Monday, January 21, 2013

Blog for Choice Day 2013

NARAL has asked that I share a personal story for Blog for Choice Day this year.   I've never had an abortion.   But here is my personal story.  

I've always been Pro-choice. It never occurred to me to be any other way.  I wasn't raised by liberal, Pro-choice, feminists who marched, protested and campaigned for reproductive freedom.  I was raised by Republicans.  I was raised by Catholics.  I was raised by a mother who took her friends (in college, before Roe) to Mexico or to shady practitioners for abortions.  A woman who told me about the bleeding, the infections, the fear, that she and her friends went through before Roe.  I was raised by a grandmother who, although her church said it was a sin, knew what having child after child did to a woman's health and believed that contraceptives and abortions were a private matter between a woman and her doctor.

They never proselytized. They never ranted.  They just told me what happened when women didn't have a choice.  I still went to mass with them, I still went to catechism, I heard the church's side of the issue.  I read.  I watched the news.  It didn't change my mind.  No one should be able to force me to give birth.  My body.  My choice.

In nursing school,  I started working at a clinic.  I saw women harassed. I saw women afraid.  I saw the security system at the clinic.  I became afraid.  Then I got mad.  Then I got active.  I had taken the job because I was a poor student and I wanted to earn money while learning more about women's health.  But the fear that the clients, the employees and I felt ignited me.  Abortion was a legal, medical procedure.  I didn't want to back to the days my mother and grandmother had told me about.

So I vote.  I write letters.  I tweet.  I post on Facebook.  I escort at my local clinic with my awesome, Pro-choice husband. I march on my state capitol.  I phone bank.  I raise and donate money.  I adorn my car with bumper stickers.  I do whatever I can, whenever I can, however much I can to fight for reproductive freedom.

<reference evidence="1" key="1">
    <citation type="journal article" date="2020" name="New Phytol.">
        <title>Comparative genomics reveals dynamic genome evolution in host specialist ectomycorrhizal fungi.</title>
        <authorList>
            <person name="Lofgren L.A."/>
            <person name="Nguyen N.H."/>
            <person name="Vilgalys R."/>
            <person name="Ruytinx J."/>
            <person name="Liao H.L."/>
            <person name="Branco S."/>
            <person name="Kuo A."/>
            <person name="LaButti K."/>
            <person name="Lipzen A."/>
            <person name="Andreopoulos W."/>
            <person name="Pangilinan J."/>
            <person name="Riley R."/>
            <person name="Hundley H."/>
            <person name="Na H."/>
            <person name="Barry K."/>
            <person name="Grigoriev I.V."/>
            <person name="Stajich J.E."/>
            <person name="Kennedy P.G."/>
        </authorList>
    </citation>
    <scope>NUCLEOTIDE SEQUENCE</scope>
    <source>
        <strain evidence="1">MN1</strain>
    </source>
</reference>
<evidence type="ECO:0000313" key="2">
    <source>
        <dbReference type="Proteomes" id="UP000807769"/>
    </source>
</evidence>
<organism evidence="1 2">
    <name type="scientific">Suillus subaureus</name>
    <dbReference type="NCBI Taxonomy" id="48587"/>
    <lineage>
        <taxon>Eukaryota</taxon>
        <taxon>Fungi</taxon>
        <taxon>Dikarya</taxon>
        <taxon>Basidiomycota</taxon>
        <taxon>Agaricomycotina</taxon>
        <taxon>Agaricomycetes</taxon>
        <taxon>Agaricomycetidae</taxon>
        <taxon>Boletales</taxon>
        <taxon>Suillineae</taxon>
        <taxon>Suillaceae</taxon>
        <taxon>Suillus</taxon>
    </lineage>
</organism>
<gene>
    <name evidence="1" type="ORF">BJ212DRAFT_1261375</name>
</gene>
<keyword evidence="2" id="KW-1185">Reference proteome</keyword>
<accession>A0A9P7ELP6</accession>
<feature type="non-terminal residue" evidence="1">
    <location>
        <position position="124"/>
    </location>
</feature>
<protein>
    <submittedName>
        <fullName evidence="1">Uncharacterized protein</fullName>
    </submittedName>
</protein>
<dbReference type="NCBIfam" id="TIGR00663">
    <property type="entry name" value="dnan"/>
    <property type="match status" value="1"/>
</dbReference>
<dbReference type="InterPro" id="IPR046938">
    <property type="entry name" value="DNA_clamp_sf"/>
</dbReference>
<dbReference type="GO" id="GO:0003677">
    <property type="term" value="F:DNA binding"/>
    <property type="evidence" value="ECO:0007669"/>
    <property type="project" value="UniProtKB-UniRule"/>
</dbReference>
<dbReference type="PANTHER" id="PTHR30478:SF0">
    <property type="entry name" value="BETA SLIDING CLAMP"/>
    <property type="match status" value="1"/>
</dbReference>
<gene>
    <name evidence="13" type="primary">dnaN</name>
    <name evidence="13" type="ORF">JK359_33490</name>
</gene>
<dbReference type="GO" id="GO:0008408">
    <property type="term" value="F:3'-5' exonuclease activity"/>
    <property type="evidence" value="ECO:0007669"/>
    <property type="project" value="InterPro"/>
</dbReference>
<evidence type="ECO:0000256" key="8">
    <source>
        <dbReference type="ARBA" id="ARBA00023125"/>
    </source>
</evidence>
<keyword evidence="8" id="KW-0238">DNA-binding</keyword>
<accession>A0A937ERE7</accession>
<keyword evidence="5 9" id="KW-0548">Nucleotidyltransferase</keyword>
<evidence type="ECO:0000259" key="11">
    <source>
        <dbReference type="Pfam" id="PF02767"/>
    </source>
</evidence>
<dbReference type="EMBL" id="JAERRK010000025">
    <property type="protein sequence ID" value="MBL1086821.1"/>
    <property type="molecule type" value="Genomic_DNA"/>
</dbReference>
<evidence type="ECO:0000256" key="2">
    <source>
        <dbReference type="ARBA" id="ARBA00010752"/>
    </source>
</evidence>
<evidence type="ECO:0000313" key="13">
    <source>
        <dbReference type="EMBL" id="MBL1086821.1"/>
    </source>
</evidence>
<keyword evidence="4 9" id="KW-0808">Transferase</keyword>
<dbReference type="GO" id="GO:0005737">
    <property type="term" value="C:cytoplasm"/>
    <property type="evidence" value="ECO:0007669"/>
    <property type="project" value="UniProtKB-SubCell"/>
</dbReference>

I'm getting pretty old, reproductively speaking, and it is unlikely that I will ever find myself pregnant, let alone in need of a termination.  So now I fight on for the younger generations. There are more restrictions on abortion now than there was when I was in my teens and 20's.  I hope to see those restrictions lifted. I want abortion to be safe, low cost and widely available.  I hope to see contraceptives given to all who want them at little or no cost.  I hope to see medically correct, sexual education taught to teens in schools.  I hope that every child is a wanted child.  


  1. girlfriend, I bet you could have gone on and on!!! You were on a roll!!!
    Thank you for blogging! I long for the days that my daughter won't have to worry about reproductive choices if and when she needs them.
    Thank you!!

  2. Wonderful post! I'm past my fertility peak but still comparatively fertile, and if I have a daughter, I hope she doesn't live in a world with these restrictions on choice. It's so jarring to read a book or watch a movie from the Seventies or Eighties where abortion is discussed or handled like no big deal, no picketing lines to get through, no finding a ride 8 hours away. I'm so glad I got such good sex ed in upper elementary school (early Nineties), instead of this "abstinence only" nonsense, pictures of advanced STDs, and outright lies about abortion.

  3. This is a great post and represents a lot of women in their 20's, 30's, 40's and beyond. For any woman and for the men who love and care about us, Roe vs. Wade should always remain an important issue to speak out on an uphold. Thanks for doing your part and keeping women's voices engaged on this subject.

  4. Excellent story. Thank you for sharing this with us.

    The Wisconsin Gazette recently wrote an article about our personal experiences with abortions.

    here is a link to that article: